The interesting part of that negotiation is that the Agreed Framework, which Bob negotiated, was four pages long; this one is many, many, many pages long. It only dealt with plutonium; this dealt with plutonium, uranium, and covert [activities]. No additional protocol existed at the time of the North Korea agreement. That was one of the things that made it very difficult to enforce. The additional protocol was in part created because of the lack of such a mechanism for the North Korean Agreed Framework. I certainly understood that politics play a very large role in negotiations. There were opponents of the Agreed Framework. For many years during the Clinton administration, not a single additional ounce of plutonium was created in North Korea, so indeed the Agreed Framework did work for a considerable period of time. But those who did not think this was a good mechanism ultimately defeated it. North Korea was starting a secret, highly enriched uranium program at the very end of the Clinton administration, which was discovered during the beginning of the Bush administration. And because we didn’t have the mechanisms at the [International Atomic Energy Agency] to really monitor and verify to the extent necessary for these agreements, the additional protocol was created. So yes, I think not only I, but the world, learned a great deal about what is necessary, and I believe that’s evident in this agreement.
GAZETTE: There’s a photo of you clinking glasses with Secretary Kerry on the flight back from Vienna. You both look very happy. What were you feeling in that moment?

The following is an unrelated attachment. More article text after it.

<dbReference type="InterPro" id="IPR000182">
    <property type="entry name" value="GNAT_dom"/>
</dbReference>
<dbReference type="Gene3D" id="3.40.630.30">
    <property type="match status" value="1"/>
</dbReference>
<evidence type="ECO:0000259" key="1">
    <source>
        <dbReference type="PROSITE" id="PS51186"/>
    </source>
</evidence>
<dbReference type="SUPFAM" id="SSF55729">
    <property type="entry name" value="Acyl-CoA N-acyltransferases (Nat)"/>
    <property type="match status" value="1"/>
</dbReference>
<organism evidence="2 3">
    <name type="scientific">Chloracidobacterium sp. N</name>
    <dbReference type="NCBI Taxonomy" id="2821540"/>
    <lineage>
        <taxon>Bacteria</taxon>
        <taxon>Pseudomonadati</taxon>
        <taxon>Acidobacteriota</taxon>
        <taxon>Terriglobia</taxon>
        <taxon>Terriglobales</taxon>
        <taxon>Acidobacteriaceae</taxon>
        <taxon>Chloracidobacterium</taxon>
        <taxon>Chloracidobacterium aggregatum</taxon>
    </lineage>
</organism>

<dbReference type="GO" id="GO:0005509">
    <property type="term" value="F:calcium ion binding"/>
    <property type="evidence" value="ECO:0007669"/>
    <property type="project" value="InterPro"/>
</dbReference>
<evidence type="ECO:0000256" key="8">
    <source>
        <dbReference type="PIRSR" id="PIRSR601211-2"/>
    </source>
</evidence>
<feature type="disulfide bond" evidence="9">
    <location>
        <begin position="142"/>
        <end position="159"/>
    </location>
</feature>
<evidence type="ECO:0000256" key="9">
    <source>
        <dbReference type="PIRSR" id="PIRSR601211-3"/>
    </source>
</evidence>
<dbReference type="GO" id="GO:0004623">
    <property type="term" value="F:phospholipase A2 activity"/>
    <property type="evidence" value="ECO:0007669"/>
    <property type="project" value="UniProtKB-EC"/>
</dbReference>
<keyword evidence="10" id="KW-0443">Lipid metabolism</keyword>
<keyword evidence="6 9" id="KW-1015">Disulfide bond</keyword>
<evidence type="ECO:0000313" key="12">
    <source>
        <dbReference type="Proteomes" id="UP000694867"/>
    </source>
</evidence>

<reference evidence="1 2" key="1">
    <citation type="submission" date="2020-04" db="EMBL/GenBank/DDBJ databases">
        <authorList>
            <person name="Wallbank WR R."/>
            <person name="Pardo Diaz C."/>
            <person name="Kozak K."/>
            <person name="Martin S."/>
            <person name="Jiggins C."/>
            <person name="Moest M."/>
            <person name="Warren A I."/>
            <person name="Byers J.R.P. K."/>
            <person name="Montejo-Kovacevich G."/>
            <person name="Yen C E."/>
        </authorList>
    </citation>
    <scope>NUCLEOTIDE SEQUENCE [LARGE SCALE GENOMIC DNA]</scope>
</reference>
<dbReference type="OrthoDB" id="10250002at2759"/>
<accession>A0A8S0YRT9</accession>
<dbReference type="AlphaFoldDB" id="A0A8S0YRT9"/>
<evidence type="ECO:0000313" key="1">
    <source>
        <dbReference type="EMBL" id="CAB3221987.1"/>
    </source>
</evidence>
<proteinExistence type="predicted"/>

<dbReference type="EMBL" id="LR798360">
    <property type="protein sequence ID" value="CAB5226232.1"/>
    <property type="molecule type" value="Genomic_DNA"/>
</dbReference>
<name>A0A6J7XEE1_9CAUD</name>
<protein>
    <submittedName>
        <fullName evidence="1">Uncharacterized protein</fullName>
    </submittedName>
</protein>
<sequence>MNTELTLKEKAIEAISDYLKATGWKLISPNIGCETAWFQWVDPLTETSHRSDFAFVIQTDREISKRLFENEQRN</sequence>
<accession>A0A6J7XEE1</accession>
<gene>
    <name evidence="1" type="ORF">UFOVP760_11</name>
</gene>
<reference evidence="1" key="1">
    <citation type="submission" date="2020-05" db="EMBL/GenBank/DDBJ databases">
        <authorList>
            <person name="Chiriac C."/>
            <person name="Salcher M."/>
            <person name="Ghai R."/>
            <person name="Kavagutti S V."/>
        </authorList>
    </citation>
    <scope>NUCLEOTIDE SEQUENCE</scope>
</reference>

SHERMAN: That was actually one singular moment of feeling like we had accomplished something that was important. We had, even before we left Vienna, begun calling members of Congress, begun calling groups in the United States interested in this agreement. We knew we were returning home to a battle royale to sustain this agreement, and so this is the only moment, in this little bubble on the airplane, that we could say “Wow, that was really something.” Secretary Moniz had taken one day away from the negotiations to go to Portugal. He’s of Portuguese descent. He was knighted in Portugal, and they gave him a bottle of Madeira wine, which he brought on board, and [he] opened that bottle, which was obviously a very special bottle, for us to toast what had occurred in Vienna. But we went immediately to work even before we got on the plane, while we were on the plane, as soon as we got back, and it wasn’t until we got to the 17th of September that anyone could take a deep breath.
GAZETTE: In announcing your retirement from the State Department, you were quoted as saying that while the job has been exhilarating, it has also been a “killer.” On a personal level, what have the last four years been like for you?